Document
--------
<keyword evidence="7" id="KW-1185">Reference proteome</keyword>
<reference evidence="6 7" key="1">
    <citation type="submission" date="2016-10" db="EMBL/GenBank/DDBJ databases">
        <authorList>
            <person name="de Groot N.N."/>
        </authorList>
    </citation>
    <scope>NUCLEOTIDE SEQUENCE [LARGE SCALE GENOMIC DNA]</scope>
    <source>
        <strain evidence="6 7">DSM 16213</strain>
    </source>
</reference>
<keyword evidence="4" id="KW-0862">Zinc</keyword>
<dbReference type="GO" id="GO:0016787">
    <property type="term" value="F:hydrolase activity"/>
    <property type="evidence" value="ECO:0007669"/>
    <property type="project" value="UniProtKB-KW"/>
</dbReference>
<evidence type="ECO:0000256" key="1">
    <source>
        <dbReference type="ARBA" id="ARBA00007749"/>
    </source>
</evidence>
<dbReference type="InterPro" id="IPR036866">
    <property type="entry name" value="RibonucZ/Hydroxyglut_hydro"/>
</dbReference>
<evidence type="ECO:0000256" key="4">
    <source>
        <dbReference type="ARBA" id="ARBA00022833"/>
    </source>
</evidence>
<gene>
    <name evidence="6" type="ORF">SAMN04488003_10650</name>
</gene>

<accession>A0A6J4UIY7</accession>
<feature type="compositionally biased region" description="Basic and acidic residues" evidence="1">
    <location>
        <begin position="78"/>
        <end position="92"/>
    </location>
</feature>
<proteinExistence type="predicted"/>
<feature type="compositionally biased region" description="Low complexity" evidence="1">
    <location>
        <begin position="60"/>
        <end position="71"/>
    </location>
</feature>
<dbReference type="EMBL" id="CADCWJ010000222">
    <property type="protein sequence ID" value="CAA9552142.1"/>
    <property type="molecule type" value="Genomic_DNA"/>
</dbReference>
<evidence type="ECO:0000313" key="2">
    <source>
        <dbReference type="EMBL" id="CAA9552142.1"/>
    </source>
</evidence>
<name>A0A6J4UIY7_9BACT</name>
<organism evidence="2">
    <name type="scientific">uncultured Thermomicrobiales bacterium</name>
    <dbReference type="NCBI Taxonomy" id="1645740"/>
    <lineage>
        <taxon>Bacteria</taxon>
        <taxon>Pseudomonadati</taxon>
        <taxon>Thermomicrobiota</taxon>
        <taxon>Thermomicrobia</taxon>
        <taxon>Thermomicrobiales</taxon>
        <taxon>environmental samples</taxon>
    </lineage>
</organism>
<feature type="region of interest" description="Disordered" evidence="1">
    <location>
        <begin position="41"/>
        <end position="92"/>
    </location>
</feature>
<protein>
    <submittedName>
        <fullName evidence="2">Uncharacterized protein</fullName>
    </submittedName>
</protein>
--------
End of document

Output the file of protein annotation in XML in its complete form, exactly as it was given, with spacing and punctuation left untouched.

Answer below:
<keyword evidence="7" id="KW-1185">Reference proteome</keyword>
<reference evidence="6 7" key="1">
    <citation type="submission" date="2016-10" db="EMBL/GenBank/DDBJ databases">
        <authorList>
            <person name="de Groot N.N."/>
        </authorList>
    </citation>
    <scope>NUCLEOTIDE SEQUENCE [LARGE SCALE GENOMIC DNA]</scope>
    <source>
        <strain evidence="6 7">DSM 16213</strain>
    </source>
</reference>
<keyword evidence="4" id="KW-0862">Zinc</keyword>
<dbReference type="GO" id="GO:0016787">
    <property type="term" value="F:hydrolase activity"/>
    <property type="evidence" value="ECO:0007669"/>
    <property type="project" value="UniProtKB-KW"/>
</dbReference>
<evidence type="ECO:0000256" key="1">
    <source>
        <dbReference type="ARBA" id="ARBA00007749"/>
    </source>
</evidence>
<dbReference type="InterPro" id="IPR036866">
    <property type="entry name" value="RibonucZ/Hydroxyglut_hydro"/>
</dbReference>
<evidence type="ECO:0000256" key="4">
    <source>
        <dbReference type="ARBA" id="ARBA00022833"/>
    </source>
</evidence>
<gene>
    <name evidence="6" type="ORF">SAMN04488003_10650</name>
</gene>

<accession>A0A6J4UIY7</accession>
<feature type="compositionally biased region" description="Basic and acidic residues" evidence="1">
    <location>
        <begin position="78"/>
        <end position="92"/>
    </location>
</feature>
<proteinExistence type="predicted"/>
<feature type="compositionally biased region" description="Low complexity" evidence="1">
    <location>
        <begin position="60"/>
        <end position="71"/>
    </location>
</feature>
<dbReference type="EMBL" id="CADCWJ010000222">
    <property type="protein sequence ID" value="CAA9552142.1"/>
    <property type="molecule type" value="Genomic_DNA"/>
</dbReference>
<evidence type="ECO:0000313" key="2">
    <source>
        <dbReference type="EMBL" id="CAA9552142.1"/>
    </source>
</evidence>
<name>A0A6J4UIY7_9BACT</name>
<organism evidence="2">
    <name type="scientific">uncultured Thermomicrobiales bacterium</name>
    <dbReference type="NCBI Taxonomy" id="1645740"/>
    <lineage>
        <taxon>Bacteria</taxon>
        <taxon>Pseudomonadati</taxon>
        <taxon>Thermomicrobiota</taxon>
        <taxon>Thermomicrobia</taxon>
        <taxon>Thermomicrobiales</taxon>
        <taxon>environmental samples</taxon>
    </lineage>
</organism>
<feature type="region of interest" description="Disordered" evidence="1">
    <location>
        <begin position="41"/>
        <end position="92"/>
    </location>
</feature>
<protein>
    <submittedName>
        <fullName evidence="2">Uncharacterized protein</fullName>
    </submittedName>
</protein>